What is a Conforming Loan?

What you need to know before you get a mortgage

conforming loan

When you decide to buy a home, there’s a good chance you’ll hear the term “conforming loan.” Understanding that term is an important part of making sure you make the right choice for you when it comes to buying a home.

Basically, a conforming loan is one that meets a limit set by the Federal Housing Finance Agency (FHFA). A loan that meets these conditions allows Fannie Mae and Freddie Mac to buy your mortgage from the lender.

Not every conforming loan is bought by Fannie or Freddie, but most loans made in the U.S. are helped, in some way, through those entities. Fannie and Freddie purchase and securitize new mortgages that meet their criteria. In fact, between 2018 and 2028, the Congressional Budget Office expects these two entities to guarantee $12 trillion in new mortgage-backed securities.

2019 Conforming Loan Limits

For 2019, FHFA announced an increase to $484,350, up from $453,100 in 2018. As long as your loan is under that amount, it’s a conforming loan.

Limits are set based on an annual survey that takes into account the increase or decrease in average housing prices. As prices rise, the conforming loan limit does, too, so housing remains attainable for middle- and lower-income buyers.

There are high-cost areas that have a higher limit, though. If you live in one of these areas, like New York City or San Francisco, the limit can go up to $726,525. Additionally, there are special considerations for:

  • Alaska
  • Hawaii
  • Guam
  • U.S. Virgin Islands

If you want to know what to expect from your own local area, the FHFA has a , and their conforming loan limits.

How a Conforming Loan Works

In short, a lender makes a loan that meets guidelines set forth by the FHFA. They know that Fannie Mae or Freddie Mac will potentially buy the loan later, so they’re willing to lend.

The biggest feature of the conforming loan is the limit. In order to meet requirements, the FHFA limits the size of the loan—also reducing the risk of a default. Anything that is larger than the conforming limit is considered a jumbo loan.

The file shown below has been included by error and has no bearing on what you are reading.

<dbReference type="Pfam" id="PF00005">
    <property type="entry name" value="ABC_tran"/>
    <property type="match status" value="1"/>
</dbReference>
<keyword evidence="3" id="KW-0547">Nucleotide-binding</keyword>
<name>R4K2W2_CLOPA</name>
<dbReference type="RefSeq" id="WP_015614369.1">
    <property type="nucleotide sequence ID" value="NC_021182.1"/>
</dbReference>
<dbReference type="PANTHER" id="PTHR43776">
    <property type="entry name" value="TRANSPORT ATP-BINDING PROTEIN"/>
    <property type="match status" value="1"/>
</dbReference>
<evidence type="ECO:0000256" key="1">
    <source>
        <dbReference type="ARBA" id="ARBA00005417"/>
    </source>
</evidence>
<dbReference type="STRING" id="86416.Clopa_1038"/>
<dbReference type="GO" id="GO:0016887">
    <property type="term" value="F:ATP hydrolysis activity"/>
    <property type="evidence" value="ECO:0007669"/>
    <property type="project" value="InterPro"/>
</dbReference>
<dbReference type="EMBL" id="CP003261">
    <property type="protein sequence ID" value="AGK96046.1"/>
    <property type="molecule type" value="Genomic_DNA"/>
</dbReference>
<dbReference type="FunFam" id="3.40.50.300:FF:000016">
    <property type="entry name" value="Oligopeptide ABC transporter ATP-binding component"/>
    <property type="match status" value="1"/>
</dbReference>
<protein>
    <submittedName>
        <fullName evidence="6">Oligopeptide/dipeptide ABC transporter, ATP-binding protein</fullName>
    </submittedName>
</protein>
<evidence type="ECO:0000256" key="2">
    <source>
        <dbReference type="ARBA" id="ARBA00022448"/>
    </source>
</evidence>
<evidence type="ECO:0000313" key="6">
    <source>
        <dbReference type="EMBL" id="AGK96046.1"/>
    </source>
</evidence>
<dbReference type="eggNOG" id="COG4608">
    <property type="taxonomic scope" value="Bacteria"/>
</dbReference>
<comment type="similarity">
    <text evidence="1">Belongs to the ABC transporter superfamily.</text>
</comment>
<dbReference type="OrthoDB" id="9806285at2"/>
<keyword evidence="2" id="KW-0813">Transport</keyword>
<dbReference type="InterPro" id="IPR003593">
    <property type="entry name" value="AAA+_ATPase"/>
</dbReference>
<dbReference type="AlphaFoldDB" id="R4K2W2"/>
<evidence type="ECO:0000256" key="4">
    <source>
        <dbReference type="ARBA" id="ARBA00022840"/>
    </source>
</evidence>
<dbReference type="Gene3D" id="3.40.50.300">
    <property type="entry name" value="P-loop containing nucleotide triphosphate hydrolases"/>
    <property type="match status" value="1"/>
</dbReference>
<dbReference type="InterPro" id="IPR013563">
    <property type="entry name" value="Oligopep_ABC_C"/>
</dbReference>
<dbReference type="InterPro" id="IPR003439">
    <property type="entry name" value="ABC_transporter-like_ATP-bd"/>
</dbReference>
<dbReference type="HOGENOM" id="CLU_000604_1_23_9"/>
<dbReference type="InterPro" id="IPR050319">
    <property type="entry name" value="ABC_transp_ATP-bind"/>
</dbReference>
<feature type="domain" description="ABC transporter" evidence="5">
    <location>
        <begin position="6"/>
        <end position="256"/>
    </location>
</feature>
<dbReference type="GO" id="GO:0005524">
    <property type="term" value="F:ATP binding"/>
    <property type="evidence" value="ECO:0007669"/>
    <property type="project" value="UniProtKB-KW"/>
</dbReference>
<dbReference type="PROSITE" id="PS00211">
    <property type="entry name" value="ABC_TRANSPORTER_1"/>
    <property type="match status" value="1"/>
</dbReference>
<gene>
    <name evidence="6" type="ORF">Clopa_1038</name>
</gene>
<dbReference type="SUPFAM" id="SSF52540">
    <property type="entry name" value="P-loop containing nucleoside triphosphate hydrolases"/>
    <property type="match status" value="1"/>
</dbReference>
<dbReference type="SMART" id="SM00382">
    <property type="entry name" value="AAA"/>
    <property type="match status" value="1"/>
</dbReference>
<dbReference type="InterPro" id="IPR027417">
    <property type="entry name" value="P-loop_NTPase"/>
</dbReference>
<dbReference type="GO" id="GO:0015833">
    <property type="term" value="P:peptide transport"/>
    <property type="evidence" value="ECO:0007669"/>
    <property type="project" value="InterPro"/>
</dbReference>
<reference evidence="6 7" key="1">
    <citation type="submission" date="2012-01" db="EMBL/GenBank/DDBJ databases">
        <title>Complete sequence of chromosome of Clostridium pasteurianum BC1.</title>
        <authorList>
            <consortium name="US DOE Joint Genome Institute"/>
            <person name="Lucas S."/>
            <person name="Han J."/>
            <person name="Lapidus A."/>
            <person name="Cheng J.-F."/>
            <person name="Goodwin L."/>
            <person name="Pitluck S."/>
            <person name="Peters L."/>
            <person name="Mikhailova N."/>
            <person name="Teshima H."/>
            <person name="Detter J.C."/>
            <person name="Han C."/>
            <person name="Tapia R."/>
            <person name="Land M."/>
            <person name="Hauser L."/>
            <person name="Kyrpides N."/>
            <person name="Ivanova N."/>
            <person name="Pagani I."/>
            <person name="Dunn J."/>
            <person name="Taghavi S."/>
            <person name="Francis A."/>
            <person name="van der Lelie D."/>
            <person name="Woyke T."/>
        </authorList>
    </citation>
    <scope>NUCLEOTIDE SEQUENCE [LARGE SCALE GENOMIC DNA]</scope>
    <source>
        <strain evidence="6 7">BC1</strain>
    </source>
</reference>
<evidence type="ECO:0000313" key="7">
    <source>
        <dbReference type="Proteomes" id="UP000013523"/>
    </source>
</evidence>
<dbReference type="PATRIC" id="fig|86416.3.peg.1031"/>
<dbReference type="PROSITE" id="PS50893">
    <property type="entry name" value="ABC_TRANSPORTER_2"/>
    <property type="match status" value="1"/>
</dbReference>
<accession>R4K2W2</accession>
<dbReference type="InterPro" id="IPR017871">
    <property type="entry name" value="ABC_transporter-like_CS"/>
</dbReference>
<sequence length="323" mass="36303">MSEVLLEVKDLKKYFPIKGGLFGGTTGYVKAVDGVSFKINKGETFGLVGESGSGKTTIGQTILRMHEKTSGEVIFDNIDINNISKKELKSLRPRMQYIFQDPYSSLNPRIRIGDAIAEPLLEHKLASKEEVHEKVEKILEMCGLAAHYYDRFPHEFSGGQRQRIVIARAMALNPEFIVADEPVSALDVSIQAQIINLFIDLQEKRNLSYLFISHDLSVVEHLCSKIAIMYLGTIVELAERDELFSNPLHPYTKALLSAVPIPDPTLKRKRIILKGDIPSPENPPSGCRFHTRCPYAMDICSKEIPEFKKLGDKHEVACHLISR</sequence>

However, even though the conforming loan limit is the item that receives the most attention, conforming loans also have other underwriting criteria.

For example, Fannie Mae has rules for lenders that take into account loan-to-value ratio, debt-to-income, and credit score. Lenders look at the rules set by Fannie and Freddie and then create a conforming loan it can sell later. You can buy with as little as a 3% down payment, as long as you meet credit score requirements and pay mortgage insurance.

By selling mortgages to Fannie and Freddie, the lender can get them off their own balance sheets, freeing up more capital to make more loans. The idea is to help the mortgage market remain somewhat affordable and stable.

Pros and Cons of Conforming Loans

As with most financial decisions, there are pros and cons associated with conforming loans. Carefully consider what you’re getting into so you can make the best choice for you.

Benefits

  • Can be easier to qualify for

  • In many cases, you get a lower interest rate

  • Might be able to make a smaller down payment

  • There’s some flexibility with your credit score

Downsides

  • Limited to a specific loan amount

  • Can’t buy certain types of property

  • Negative credit events, such as foreclosure or bankruptcy, might prevent you from getting a loan

  • It’s harder to get a conforming loan if your FICO score is below 620

Bottom Line

For many homebuyers, a conforming loan makes sense. As long as you’re within the loan limit and meet the basic underwriting criteria, these loans are relatively easy to qualify for, and they often provide you with the best interest rate as long as you meet credit requirements.